The venue at Austin Yacht Club presented some real advantages as well as some real challenges. The organizers at AYC and the University of Texas sailing team put together a great plan to race just off the main docks, moving the learn-to-sail pavilion to the very end, for viewing and boat rotation. This pavilion offered an excellent raised platform for shooting, commentating and even directing the show. But it lacked two key ingredients: power and internet.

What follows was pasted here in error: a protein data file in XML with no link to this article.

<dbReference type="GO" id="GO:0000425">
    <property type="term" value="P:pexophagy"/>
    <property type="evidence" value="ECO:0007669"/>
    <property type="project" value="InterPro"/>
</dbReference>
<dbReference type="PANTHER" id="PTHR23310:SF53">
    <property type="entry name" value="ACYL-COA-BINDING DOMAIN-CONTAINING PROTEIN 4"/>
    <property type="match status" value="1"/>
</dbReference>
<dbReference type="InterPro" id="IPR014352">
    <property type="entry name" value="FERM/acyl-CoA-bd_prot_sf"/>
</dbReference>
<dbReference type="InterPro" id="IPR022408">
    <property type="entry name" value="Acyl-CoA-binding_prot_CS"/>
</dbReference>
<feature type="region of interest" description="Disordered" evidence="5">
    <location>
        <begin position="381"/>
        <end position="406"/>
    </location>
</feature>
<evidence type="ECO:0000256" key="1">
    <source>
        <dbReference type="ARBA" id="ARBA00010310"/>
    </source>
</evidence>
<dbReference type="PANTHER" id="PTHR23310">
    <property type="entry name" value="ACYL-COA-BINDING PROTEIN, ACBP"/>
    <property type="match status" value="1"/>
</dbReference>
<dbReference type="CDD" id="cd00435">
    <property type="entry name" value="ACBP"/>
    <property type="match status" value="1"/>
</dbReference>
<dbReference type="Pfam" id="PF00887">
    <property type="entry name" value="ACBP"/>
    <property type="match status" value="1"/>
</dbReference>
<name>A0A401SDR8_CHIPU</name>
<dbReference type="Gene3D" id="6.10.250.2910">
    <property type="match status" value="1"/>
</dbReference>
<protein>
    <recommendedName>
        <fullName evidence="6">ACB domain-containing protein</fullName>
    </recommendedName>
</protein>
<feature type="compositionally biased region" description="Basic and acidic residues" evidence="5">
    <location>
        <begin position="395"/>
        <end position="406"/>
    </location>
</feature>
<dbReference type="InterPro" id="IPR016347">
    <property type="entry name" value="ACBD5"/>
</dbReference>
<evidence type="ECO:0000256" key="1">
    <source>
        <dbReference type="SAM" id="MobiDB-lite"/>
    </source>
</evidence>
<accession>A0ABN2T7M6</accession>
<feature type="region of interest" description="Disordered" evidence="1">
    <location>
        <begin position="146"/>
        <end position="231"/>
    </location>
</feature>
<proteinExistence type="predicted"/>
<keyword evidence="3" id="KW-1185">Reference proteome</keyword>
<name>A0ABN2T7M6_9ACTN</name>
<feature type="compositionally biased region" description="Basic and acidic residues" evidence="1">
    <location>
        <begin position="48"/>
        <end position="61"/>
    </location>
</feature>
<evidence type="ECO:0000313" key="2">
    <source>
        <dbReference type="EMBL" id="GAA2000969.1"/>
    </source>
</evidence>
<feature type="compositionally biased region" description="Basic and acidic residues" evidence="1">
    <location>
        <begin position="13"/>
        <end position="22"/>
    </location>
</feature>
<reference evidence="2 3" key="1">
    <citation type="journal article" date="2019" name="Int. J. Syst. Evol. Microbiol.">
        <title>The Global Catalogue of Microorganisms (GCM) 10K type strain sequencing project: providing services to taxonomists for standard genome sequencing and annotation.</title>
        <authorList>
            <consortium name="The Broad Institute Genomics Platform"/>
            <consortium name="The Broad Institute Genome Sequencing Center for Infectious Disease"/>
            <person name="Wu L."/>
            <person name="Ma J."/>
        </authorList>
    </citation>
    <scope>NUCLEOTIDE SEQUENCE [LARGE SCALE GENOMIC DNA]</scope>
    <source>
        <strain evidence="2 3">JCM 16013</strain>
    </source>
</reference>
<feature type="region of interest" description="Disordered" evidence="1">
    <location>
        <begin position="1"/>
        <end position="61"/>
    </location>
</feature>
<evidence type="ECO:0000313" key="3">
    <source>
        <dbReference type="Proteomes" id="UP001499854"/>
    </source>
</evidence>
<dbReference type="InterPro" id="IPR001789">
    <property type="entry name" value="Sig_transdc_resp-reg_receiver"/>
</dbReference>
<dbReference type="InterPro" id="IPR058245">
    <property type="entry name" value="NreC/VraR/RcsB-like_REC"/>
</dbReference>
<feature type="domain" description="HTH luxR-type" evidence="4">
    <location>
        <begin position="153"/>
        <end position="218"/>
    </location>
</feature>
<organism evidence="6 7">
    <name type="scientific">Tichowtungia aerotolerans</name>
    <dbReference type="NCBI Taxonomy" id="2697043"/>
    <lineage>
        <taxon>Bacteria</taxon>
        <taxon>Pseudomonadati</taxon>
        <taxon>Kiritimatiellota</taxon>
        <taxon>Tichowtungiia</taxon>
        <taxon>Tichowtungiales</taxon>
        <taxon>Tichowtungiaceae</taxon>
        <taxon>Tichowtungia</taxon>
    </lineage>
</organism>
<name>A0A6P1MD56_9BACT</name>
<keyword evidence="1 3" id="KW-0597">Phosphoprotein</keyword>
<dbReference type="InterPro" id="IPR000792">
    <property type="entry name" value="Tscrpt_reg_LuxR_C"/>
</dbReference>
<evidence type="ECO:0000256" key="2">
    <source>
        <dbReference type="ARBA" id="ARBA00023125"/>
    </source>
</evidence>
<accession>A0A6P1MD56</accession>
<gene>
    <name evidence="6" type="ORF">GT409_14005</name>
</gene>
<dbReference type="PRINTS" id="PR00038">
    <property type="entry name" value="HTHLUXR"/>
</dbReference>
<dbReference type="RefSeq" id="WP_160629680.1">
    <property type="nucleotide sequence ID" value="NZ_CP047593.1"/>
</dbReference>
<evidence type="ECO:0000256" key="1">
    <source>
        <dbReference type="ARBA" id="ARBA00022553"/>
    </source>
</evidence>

The first, I was assured, would be no problem. AYC had several reliable generators that would be able to keep our cameras and computers running. For the second, I was referred to AYC member and wireless consultant Jorge Trevino. Jorge was amazing. He set me up with a plan to upgrade the internet at AYC and purchase and install a wireless relay system that would temporarily extend the yacht club’s wifi range more than enough distance to cover my 1600 foot gap. Jorge met with me on several occasions and with the help of AYC grounds manager Tom Cunningham, we climbed on the roof to rig wires and antennas and eventually had a fast and smooth connection. I can’t thank Austin Yacht Club enough for their help in enabling this broadcast, on top of all the other responsibilities they had in putting on this incredibly huge and complicated event.